I appreciated all the small improvements that Selfbuilt described and also found that head lock-out occurs after only 1/2 - 1-1/4 turns, as opposed to the M2s which needed to be unscrewed uncomfortably close to detachment. I haven't tried the M3 XP-G R5 outdoors yet, but its performance in Selfbuilt's 100 yd beamshots is very impressive.

It may be my imagination but the new lights seem better balanced, ie less top heavy than the M2's. Probably an illusion.

Thanks, Selfbuilt for another sterling review. (I now have your review page in my favorites).

Brightnorm
 
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selfbuilt

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Selfbuilt, which do you like better as far as build quality-the M3 or the M40C? I'm ever the skeptic as far as the M3 tailcap goes.Rich
I'm torn. Sitting on my desk right now is the M40C and the M3C4 3xR5 XP-G with clicky switch installed. Can't decide which one to "retire" and which to keep out for emergency duty.

I can't help but feel that the M40C has a better switch design (also like the two-piece handle, instead of 3-piece). It also has the advantage of tailstanding - used it just the other day when hanging a chandelier (funny story - pulled it out and turned it on, and one of the young guys helping me said "whoa, an HID" ;)).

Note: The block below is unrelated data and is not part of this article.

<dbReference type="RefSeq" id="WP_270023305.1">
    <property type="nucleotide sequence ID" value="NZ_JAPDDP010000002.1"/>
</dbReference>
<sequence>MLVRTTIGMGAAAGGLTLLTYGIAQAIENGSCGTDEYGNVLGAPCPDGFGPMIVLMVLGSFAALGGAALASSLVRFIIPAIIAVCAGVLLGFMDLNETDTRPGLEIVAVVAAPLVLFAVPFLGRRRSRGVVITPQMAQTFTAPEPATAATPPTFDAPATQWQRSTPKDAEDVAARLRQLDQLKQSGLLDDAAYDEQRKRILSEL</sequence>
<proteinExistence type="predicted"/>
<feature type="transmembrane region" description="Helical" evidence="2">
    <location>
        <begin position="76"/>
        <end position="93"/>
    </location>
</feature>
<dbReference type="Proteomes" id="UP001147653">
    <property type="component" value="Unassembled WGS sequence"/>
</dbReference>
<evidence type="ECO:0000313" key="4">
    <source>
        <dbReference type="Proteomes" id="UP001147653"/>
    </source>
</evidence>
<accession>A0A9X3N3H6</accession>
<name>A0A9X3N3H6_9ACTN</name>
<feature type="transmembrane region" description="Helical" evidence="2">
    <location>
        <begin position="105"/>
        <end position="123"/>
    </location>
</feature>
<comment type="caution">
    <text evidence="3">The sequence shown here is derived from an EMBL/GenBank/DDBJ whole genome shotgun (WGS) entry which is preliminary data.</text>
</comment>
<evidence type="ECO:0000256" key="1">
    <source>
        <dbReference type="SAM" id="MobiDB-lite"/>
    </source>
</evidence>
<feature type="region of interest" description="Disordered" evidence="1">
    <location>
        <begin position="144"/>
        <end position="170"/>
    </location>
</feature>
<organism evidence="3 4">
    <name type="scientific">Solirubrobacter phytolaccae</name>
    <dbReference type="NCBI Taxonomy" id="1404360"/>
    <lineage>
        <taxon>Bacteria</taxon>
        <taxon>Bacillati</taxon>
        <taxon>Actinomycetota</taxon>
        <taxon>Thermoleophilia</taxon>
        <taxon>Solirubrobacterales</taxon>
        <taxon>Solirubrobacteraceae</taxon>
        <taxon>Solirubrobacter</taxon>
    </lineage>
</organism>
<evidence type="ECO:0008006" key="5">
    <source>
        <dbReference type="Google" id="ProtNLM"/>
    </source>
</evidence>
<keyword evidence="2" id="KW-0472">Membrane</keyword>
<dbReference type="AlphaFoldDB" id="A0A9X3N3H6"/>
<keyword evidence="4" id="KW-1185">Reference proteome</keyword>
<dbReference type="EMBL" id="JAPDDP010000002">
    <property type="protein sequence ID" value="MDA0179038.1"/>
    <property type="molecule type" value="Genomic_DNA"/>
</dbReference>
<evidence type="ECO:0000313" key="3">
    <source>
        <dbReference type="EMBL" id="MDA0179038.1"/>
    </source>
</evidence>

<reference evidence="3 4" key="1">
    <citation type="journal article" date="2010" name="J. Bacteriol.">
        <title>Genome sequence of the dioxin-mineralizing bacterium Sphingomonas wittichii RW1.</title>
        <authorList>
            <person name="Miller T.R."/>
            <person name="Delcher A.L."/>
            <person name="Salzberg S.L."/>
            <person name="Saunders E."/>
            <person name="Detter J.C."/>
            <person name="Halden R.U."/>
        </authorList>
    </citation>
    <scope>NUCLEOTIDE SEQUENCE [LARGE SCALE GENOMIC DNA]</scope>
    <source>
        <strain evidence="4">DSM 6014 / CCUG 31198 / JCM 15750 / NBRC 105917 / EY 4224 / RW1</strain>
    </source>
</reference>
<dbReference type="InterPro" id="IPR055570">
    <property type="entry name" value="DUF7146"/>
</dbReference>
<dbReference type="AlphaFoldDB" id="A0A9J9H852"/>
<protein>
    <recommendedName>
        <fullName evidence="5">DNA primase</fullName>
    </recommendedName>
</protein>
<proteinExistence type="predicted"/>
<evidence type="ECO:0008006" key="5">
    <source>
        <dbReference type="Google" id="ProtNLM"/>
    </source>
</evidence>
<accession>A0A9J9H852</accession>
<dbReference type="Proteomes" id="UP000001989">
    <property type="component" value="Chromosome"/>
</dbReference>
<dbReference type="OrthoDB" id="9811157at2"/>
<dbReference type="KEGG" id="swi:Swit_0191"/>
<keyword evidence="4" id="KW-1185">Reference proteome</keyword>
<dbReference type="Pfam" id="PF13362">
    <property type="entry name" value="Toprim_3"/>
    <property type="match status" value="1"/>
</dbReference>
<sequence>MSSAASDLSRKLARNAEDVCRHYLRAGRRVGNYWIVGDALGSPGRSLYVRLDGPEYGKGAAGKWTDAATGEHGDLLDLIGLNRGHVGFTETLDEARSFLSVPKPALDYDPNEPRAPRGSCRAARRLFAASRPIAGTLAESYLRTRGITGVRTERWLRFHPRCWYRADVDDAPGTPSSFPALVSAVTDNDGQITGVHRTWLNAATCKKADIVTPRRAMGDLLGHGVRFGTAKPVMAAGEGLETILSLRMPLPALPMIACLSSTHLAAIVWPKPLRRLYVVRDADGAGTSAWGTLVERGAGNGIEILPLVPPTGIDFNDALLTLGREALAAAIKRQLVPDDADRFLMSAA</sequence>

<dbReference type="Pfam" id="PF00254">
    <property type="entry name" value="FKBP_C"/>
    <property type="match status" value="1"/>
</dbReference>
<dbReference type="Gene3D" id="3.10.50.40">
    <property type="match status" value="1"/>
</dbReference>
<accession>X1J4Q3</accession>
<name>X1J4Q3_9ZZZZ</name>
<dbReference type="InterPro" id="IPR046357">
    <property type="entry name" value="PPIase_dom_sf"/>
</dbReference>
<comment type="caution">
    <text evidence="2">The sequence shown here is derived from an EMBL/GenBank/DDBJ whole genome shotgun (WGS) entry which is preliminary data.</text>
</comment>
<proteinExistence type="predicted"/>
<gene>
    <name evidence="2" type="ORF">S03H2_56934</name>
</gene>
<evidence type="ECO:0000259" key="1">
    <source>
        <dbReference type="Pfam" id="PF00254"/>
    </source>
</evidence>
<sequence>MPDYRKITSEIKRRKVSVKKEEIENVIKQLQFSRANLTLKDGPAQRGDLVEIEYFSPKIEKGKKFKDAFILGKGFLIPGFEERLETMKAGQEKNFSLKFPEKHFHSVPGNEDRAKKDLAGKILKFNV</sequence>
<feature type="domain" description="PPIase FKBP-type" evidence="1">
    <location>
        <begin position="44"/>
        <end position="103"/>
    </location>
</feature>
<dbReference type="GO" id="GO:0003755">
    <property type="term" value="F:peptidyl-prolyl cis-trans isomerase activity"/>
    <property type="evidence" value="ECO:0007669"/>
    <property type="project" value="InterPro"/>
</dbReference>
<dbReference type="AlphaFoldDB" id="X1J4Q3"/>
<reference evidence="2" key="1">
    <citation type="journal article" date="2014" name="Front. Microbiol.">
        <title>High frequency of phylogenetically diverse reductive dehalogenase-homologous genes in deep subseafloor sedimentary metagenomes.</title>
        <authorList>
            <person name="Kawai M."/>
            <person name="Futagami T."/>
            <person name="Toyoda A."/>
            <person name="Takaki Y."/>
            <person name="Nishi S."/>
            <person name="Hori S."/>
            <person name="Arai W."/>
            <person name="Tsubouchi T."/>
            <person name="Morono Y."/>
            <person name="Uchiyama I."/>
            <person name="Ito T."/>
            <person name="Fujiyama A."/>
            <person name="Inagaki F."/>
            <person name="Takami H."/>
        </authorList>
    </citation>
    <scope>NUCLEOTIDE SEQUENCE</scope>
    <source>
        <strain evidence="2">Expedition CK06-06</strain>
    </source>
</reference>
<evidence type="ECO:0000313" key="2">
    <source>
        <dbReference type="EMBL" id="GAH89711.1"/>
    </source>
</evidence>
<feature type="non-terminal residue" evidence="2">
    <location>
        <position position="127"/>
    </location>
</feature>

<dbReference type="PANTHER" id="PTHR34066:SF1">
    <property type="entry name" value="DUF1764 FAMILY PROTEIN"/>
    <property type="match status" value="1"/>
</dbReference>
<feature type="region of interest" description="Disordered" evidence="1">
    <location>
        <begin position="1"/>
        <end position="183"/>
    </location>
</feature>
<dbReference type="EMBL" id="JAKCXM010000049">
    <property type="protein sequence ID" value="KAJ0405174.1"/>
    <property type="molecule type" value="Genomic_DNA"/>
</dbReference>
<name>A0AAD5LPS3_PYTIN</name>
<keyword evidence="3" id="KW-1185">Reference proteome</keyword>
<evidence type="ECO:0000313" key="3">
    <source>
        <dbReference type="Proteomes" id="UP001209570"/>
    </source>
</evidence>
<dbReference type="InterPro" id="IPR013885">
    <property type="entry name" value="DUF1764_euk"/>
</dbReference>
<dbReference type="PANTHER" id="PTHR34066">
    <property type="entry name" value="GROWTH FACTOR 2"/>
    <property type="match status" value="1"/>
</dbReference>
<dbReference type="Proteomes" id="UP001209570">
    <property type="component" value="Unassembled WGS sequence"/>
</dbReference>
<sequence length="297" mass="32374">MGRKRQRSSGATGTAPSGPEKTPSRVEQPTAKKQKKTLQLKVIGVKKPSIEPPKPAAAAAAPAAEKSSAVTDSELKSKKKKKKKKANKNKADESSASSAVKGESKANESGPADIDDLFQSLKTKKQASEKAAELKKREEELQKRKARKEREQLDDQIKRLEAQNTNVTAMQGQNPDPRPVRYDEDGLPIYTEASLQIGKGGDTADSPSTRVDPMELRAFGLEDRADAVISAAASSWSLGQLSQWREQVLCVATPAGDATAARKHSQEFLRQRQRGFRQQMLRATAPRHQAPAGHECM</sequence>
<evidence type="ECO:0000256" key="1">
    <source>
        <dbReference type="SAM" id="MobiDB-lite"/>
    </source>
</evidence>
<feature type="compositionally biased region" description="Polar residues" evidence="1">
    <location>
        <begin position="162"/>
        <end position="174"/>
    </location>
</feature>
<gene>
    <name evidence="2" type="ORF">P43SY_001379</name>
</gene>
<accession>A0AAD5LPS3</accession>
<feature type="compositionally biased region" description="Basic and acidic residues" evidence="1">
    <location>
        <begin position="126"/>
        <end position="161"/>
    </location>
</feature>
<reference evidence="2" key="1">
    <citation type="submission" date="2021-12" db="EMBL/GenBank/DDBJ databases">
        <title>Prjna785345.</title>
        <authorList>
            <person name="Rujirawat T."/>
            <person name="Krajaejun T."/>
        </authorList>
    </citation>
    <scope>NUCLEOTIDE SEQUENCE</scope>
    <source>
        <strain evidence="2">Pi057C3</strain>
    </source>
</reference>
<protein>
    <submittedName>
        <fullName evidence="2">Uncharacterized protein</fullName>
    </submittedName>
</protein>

But I like the beam of 3xR5 M3C4 better for outdoor use. I guess I'll keep 'em both around for awhile. :)

When I saw that the M3 XR-E R2 had a LOP reflector I felt cheated because I assumed that throw would be compromised, and white wall suggested a slightly more diffused beam which was good for closer ranges but worrisome for long throw. When I took it and its M2 twin out last night I was very pleasantly surprised because the M3 threw as well as the M2.
Yeah, "LOP" is new standard for all Eagletac lights now. Glad to hear it performed as well as the old M2XC4.

I appreciated all the small improvements that Selfbuilt described and also found that head lock-out occurs after only 1/2 - 1-1/4 turns, as opposed to the M2s which needed to be unscrewed uncomfortably close to detachment. ... It may be my imagination but the new lights seem better balanced, ie less top heavy than the M2's. Probably an illusion.
Good points - yes, the head doesn't need to be unscrewed as much now as it used to (although I would say it's ~2/3 of full turn on my samples).